Venkannayya performed rituals and adhered to tradition, but within limits. He had far more dedication to rituals and customs than I did. And Krishna Shastri was even more dedicated than Venkannayya in these matters. Krishna Shastri had included devatārcanā and pārāyaṇa as part of his daily worship. Venkannayya would undertake the pārāyaṇa of Śrīmad-rāmāyaṇa after the completion of his sandhyā-vandanā. He would recite at least one or two cantos of the Rāmāyaṇa and would insist on bodily purity during that time.[6] In the early days, I committed the sin of mocking him. Once I gave him a piece of garment to use as a ritual seat.

He asked, “What’s this seat for? And for whom?”

I replied, “This seat is conducive to take you to the higher realms!” (making light of his practice of observing ritual purity of the body).

Discussions and explanations about my statement ensued. After observing for a long time that he sincerely followed this practice, I began developing respect and devotion towards it. Then I admitted my mistake. Venkannayya looked at me with a smile. I assumed that his glance carried with it a pardon.

The Bhagavad-gītā was another work that was part of Venkannayya’s daily pārāyaṇa. Both he and Krishna Shastri knew the Gītā verbatim. They were so well-versed with every verse of the text that they could quote from it at will and start reciting the poem from any point.

Whenever he was free, Venkannayya would take up a verse of the Gītā for an exchange of ideas with me, while walking, or eating, or during some other activity. He was subtle and gentle while putting forth an opposing view. His approach was similar even while offering solace. He would carefully weigh the opinions of both sides. This habit of carefully weighing the opposing views was his unique intellectual trait.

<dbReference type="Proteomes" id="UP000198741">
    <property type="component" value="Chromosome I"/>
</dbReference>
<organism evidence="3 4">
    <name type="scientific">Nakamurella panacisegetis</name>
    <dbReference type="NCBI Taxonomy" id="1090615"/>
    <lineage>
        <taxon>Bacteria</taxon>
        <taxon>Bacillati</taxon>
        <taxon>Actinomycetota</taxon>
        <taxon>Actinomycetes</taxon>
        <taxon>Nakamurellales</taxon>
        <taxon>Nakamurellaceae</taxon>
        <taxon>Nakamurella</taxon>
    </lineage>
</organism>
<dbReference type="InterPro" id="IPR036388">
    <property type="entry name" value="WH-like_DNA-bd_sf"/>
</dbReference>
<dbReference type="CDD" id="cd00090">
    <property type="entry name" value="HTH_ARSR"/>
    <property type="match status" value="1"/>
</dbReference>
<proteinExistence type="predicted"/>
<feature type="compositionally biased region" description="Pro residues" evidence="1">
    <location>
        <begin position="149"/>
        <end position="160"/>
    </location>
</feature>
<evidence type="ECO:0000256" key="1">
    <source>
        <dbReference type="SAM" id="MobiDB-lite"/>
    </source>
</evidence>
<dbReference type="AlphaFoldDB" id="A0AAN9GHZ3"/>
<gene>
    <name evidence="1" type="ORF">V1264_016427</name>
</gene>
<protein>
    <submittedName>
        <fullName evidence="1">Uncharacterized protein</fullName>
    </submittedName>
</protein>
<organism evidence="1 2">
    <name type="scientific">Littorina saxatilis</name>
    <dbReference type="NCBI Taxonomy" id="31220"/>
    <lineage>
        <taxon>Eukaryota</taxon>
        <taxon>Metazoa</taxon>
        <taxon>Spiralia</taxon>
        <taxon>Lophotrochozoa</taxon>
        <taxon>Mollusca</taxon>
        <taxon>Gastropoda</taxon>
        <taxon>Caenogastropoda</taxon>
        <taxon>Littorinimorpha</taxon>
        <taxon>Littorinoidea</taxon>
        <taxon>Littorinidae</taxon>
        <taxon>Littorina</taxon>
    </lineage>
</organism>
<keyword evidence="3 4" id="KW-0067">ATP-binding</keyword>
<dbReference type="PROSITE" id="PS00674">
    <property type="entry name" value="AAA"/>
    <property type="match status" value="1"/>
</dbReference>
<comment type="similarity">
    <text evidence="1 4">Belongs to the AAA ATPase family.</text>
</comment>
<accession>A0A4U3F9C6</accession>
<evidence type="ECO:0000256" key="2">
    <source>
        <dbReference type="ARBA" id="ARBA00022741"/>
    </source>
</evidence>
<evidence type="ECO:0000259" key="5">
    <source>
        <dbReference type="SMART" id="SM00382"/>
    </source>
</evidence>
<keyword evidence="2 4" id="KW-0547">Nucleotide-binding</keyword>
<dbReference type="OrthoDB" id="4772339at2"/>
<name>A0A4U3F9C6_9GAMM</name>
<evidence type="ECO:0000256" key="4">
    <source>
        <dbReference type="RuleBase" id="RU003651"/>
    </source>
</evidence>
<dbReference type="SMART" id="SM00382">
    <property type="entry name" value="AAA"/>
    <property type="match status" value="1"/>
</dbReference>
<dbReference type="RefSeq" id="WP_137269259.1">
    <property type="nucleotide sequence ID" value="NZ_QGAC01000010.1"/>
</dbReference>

To be continued.

This is the sixth part of an eight-part English translation of Chapters 23 and 24 of D V Gundappa’s Jnapakachitrashaale – Vol. 3 – Sahityopasakaru. Thanks to Śatāvadhāni Dr. R Ganesh for his help with some of the translations.

 

Footnotes

[1] Complicated poetic jugglery at the level of letters.

[2] Without the ‘labials’ – pa, pha, ba, bha, and ma.

[3] Without the ‘dentals’ – ta, tha, da, dha, na.

[4] Using only light syllables.

[5] The ‘nasals’ – ṅa, ña, ṇa, na, ma.

[6] The traditional belief was that one must perform all rituals and sacred activities soon after taking a bath and before engaging in any secular activities.

Author(s)

About:

Devanahalli Venkataramanayya Gundappa (1887-1975) was a great visionary and polymath. He was a journalist, poet, art connoisseur, philosopher, political analyst, institution builder, social commentator, social worker, and activist.

Translator(s)

About:

Hari is a writer, translator, violinist, and designer with a deep interest in Vedanta, education pedagogy design, literature, and films. He has (co-)written more than fifteen books, mostly related to Indian culture and philosophy. He works in an advisory capacity with Abhinava Dance Company, Lakshminarayana Global Centre for Excellence, Pramiti, and Samvit Research Foundation.

About:

Srishan Thirumalai is an Electronics Engineer who holds a senior position in the IT industry. He is passionate about Indian classical music and literature.